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'Venom' exceeds expectations, fuels cinema veins

by DEMOCRAT-GAZETTE PRESS SERVICES | October 8, 2021 at 1:32 a.m.
Sony Pictures’ Marvel sequel, “Venom: Let There Be Carnage,” premiered with $90.1 million in U.S. ticket sales, surpassing all other films opening during the pandemic. (Sony Pictures Entertainment via AP)

NEW YORK -- Pandemic moviegoing is finally starting to look like pre-pandemic moviegoing. Sony Pictures' Marvel sequel "Venom: Let There Be Carnage" blew away expectations to debut with $90.1 million in ticket sales, making it easily the best opening of the pandemic, according to studio estimates Sunday.

"Venom: Let There Be Carnage" had been forecast to open with closer to half that total. But the film, which is playing exclusively in theaters, exceeded even the debut of the 2018 original. "Venom," the "Spider-Man" offshoot that introduced Tom Hardy's parasitic alien symbiote, launched with $80.3 million. Only 2019's "Joker" ($96.2 million) has ever opened bigger in October.

The result -- along with robust international sales for the James Bond film "No Time to Die" -- constituted the best news for movie theaters in more than 18 months.

"With apologies to Mr. Twain: The death of movies has been greatly exaggerated," Tom Rothman, chairman and chief executive of Sony Pictures' Motion Picture Group, said in a statement.

Both "Let There Be Carnage" and MGM's "No Time to Die" had originally been set to open last year. Believing the best box-office return would happen with an exclusive release in theaters, both studios (neither of which has a major streaming platform) held out for better moviegoing conditions. And last weekend, their wait was rewarded.

"Films can only become cultural when people see them together on the biggest, best screens and have that experience as a group," said Josh Greenstein, president of Sony Motion Pictures Group. "You can't replicate that by yourself at home."

After numerous delays, Sony in the end actually moved up the release of the "Venom" sequel, directed by Andy Serkis and co-starring Woody Harrelson as the Venom foe Carnage, by two weeks. Overseas, it also added $13.8 million in Russia.

"We saw the health of 'Shang-Chi' and it gave us confidence that when the product is there, the box office will return," said Adrian Smith, Sony's distribution chief. "It's very validating to see the demand for theatricality."

Not everything is bouncing back in theaters and as quickly as Marvel movies and the biggest brand names. Family moviegoing is still sluggish, as are ticket sales at art house theaters. Older audiences and families with unvaccinated children have been more cautious.

"The Addams Family 2," an animated sequel from MGM and United Artists Releasing, opened with $18 million despite terrible reviews (27% fresh on Rotten Tomatoes) from critics. The film, a sequel to the 2019 cartoon reboot, debuted simultaneously on video-on-demand.

Occupying the third slot is "Shang-Chi and the Legend of the Ten Rings," ending a whopping four-week streak at No. 1 after the Marvel and Disney tentpole smashed the Labor Day weekend record at the domestic box office last month. "Shang-Chi" raked in $6 million this weekend for a North American cumulative total of $206.1 million.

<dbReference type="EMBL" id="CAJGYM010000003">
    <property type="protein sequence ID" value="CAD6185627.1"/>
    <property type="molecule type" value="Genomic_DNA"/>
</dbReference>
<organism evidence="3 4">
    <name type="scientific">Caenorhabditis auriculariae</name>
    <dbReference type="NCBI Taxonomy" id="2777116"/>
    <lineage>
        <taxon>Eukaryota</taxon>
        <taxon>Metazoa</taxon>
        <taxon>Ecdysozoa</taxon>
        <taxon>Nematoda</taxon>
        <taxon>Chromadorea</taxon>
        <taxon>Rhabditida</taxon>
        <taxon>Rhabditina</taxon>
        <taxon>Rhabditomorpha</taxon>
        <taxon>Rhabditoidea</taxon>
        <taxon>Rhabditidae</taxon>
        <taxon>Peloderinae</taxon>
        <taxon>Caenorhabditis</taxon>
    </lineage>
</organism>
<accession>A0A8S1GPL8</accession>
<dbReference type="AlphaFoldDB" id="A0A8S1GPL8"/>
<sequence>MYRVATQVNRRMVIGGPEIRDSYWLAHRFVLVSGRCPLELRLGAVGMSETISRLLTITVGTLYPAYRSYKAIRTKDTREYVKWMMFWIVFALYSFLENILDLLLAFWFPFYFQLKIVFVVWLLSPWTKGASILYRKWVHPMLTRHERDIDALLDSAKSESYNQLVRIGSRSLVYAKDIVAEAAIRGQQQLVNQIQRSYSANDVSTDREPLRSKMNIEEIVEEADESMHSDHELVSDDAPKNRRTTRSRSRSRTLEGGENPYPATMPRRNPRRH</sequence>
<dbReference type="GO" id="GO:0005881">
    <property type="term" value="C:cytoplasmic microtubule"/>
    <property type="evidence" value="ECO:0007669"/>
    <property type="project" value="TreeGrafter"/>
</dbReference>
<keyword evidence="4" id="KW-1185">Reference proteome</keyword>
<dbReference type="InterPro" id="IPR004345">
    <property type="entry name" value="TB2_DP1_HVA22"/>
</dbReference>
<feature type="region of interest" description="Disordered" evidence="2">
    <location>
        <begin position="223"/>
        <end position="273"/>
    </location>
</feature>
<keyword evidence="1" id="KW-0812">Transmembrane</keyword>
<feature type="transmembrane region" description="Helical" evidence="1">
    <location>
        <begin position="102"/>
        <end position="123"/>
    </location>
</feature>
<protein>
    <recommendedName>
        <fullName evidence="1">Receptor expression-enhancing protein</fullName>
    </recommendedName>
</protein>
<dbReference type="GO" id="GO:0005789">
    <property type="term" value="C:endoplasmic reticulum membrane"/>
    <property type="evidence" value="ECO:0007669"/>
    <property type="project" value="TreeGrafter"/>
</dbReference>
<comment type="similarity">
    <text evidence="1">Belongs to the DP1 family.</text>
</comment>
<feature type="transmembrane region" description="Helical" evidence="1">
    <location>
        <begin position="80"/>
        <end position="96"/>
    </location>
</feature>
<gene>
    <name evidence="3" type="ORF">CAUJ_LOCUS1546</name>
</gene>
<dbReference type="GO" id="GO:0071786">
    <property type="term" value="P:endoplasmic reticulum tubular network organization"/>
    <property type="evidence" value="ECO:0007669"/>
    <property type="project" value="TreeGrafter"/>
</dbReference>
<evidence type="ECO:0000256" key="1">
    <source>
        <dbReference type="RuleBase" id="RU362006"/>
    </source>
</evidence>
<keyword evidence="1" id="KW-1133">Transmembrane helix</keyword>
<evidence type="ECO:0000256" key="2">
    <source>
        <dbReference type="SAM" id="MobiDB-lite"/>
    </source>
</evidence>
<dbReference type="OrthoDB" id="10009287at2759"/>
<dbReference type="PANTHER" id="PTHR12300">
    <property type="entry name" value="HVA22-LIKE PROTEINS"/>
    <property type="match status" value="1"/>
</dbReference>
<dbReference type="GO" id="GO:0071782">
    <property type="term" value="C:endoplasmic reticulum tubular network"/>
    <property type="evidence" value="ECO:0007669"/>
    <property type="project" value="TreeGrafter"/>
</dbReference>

"The Many Saints of Newark," the long-in-coming prequel to "The Sopranos," flopped. The film, co-written by "Sopranos" creator David Chase and set decades before the seminal HBO series, opened with $5 million. The film, like all Warner Bros. releases in 2021, was also streaming on HBO Max for subscribers -- a practice some filmmakers, including Chase, have decried. The studio has pledged to return to exclusive theatrical windows in 2022.

Rounding out the top five is "Dear Evan Hansen," which dipped by 67% in its second weekend. Universal's take on the Ben Platt-starring Broadway musical of the same name generated $2.4 million for a cumulative $11.8 million and is expected to come out soon on VOD.

Julia Ducournau's "Titane," the Palme d'Or winner at the Cannes Film Festival this summer, also struggled to make a dent in theaters. The film, a wild odyssey about a serial-killing woman with a unique bond to automobiles, grossed about $516,000 in 562 theaters for Neon.

"No Time to Die," which opens in North America today, premiered with $119.1 million in 54 overseas markets. The pace, according to MGM and Universal Pictures (which has many international rights), was roughly in line with the opening for "Skyfall." Following its London premiere last week, "No Time to Die" -- the 25th Bond film and Daniel Craig's last outing as the super spy -- grossed $25.6 million in the United Kingdom and Ireland.

Up next is the latest installment in the ever-popular "Halloween" saga (Oct. 15) and Oscar-nominated director Denis Villeneuve's star-studded remake of "Dune" (Oct. 22).

Lashana Lynch, from left, Daniel Craig, Lea Seydoux and Cary Joji Fukunaga pose for photographers upon arrival for the World premiere of the new film from the James Bond franchise 'No Time To Die', in London Tuesday, Sept. 28, 2021. (AP Photo/Matt Dunham)
Lashana Lynch, from left, Daniel Craig, Lea Seydoux and Cary Joji Fukunaga pose for photographers upon arrival for the World premiere of the new film from the James Bond franchise 'No Time To Die', in London Tuesday, Sept. 28, 2021. (AP Photo/Matt Dunham)

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